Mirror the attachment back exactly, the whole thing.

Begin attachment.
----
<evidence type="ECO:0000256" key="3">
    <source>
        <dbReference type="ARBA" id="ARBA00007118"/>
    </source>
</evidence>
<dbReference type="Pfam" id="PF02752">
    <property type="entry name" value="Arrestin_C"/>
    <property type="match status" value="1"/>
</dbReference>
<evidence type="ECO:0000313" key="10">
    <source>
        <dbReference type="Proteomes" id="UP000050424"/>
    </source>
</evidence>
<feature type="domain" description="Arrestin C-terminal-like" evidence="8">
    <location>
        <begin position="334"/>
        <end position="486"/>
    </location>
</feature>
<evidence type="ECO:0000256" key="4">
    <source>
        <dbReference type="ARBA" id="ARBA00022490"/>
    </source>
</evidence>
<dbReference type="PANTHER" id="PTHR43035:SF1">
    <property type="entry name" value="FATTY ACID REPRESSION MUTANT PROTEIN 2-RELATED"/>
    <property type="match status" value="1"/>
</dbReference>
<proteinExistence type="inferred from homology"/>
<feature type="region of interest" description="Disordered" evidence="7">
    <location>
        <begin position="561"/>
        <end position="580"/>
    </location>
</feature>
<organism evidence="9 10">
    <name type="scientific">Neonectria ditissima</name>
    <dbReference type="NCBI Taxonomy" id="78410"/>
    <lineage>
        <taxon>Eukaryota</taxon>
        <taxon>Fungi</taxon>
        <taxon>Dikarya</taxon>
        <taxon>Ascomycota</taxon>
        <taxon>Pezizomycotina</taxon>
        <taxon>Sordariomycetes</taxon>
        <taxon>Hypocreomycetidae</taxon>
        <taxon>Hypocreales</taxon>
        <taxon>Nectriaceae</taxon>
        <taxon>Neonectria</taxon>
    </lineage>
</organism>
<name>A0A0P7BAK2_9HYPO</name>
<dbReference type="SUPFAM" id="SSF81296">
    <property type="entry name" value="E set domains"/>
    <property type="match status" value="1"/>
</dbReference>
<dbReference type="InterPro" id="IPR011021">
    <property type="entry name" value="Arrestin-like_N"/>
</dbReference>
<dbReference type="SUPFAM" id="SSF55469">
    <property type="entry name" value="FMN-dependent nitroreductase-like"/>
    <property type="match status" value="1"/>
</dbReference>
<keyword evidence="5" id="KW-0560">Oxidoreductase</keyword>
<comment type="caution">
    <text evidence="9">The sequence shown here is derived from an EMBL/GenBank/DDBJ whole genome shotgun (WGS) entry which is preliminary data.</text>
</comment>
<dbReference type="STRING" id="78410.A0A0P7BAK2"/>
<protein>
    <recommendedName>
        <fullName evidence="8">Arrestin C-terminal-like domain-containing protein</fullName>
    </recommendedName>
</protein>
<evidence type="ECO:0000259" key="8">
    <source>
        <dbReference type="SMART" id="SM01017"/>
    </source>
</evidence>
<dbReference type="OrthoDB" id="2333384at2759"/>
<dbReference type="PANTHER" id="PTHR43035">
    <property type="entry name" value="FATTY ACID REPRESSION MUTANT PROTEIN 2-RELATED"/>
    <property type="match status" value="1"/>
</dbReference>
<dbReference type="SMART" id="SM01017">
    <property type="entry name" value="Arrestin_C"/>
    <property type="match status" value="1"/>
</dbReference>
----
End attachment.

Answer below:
<evidence type="ECO:0000256" key="3">
    <source>
        <dbReference type="ARBA" id="ARBA00007118"/>
    </source>
</evidence>
<dbReference type="Pfam" id="PF02752">
    <property type="entry name" value="Arrestin_C"/>
    <property type="match status" value="1"/>
</dbReference>
<evidence type="ECO:0000313" key="10">
    <source>
        <dbReference type="Proteomes" id="UP000050424"/>
    </source>
</evidence>
<feature type="domain" description="Arrestin C-terminal-like" evidence="8">
    <location>
        <begin position="334"/>
        <end position="486"/>
    </location>
</feature>
<evidence type="ECO:0000256" key="4">
    <source>
        <dbReference type="ARBA" id="ARBA00022490"/>
    </source>
</evidence>
<dbReference type="PANTHER" id="PTHR43035:SF1">
    <property type="entry name" value="FATTY ACID REPRESSION MUTANT PROTEIN 2-RELATED"/>
    <property type="match status" value="1"/>
</dbReference>
<proteinExistence type="inferred from homology"/>
<feature type="region of interest" description="Disordered" evidence="7">
    <location>
        <begin position="561"/>
        <end position="580"/>
    </location>
</feature>
<organism evidence="9 10">
    <name type="scientific">Neonectria ditissima</name>
    <dbReference type="NCBI Taxonomy" id="78410"/>
    <lineage>
        <taxon>Eukaryota</taxon>
        <taxon>Fungi</taxon>
        <taxon>Dikarya</taxon>
        <taxon>Ascomycota</taxon>
        <taxon>Pezizomycotina</taxon>
        <taxon>Sordariomycetes</taxon>
        <taxon>Hypocreomycetidae</taxon>
        <taxon>Hypocreales</taxon>
        <taxon>Nectriaceae</taxon>
        <taxon>Neonectria</taxon>
    </lineage>
</organism>
<name>A0A0P7BAK2_9HYPO</name>
<dbReference type="SUPFAM" id="SSF81296">
    <property type="entry name" value="E set domains"/>
    <property type="match status" value="1"/>
</dbReference>
<dbReference type="InterPro" id="IPR011021">
    <property type="entry name" value="Arrestin-like_N"/>
</dbReference>
<dbReference type="SUPFAM" id="SSF55469">
    <property type="entry name" value="FMN-dependent nitroreductase-like"/>
    <property type="match status" value="1"/>
</dbReference>
<keyword evidence="5" id="KW-0560">Oxidoreductase</keyword>
<comment type="caution">
    <text evidence="9">The sequence shown here is derived from an EMBL/GenBank/DDBJ whole genome shotgun (WGS) entry which is preliminary data.</text>
</comment>
<dbReference type="STRING" id="78410.A0A0P7BAK2"/>
<protein>
    <recommendedName>
        <fullName evidence="8">Arrestin C-terminal-like domain-containing protein</fullName>
    </recommendedName>
</protein>
<evidence type="ECO:0000259" key="8">
    <source>
        <dbReference type="SMART" id="SM01017"/>
    </source>
</evidence>
<dbReference type="OrthoDB" id="2333384at2759"/>
<dbReference type="PANTHER" id="PTHR43035">
    <property type="entry name" value="FATTY ACID REPRESSION MUTANT PROTEIN 2-RELATED"/>
    <property type="match status" value="1"/>
</dbReference>
<dbReference type="SMART" id="SM01017">
    <property type="entry name" value="Arrestin_C"/>
    <property type="match status" value="1"/>
</dbReference>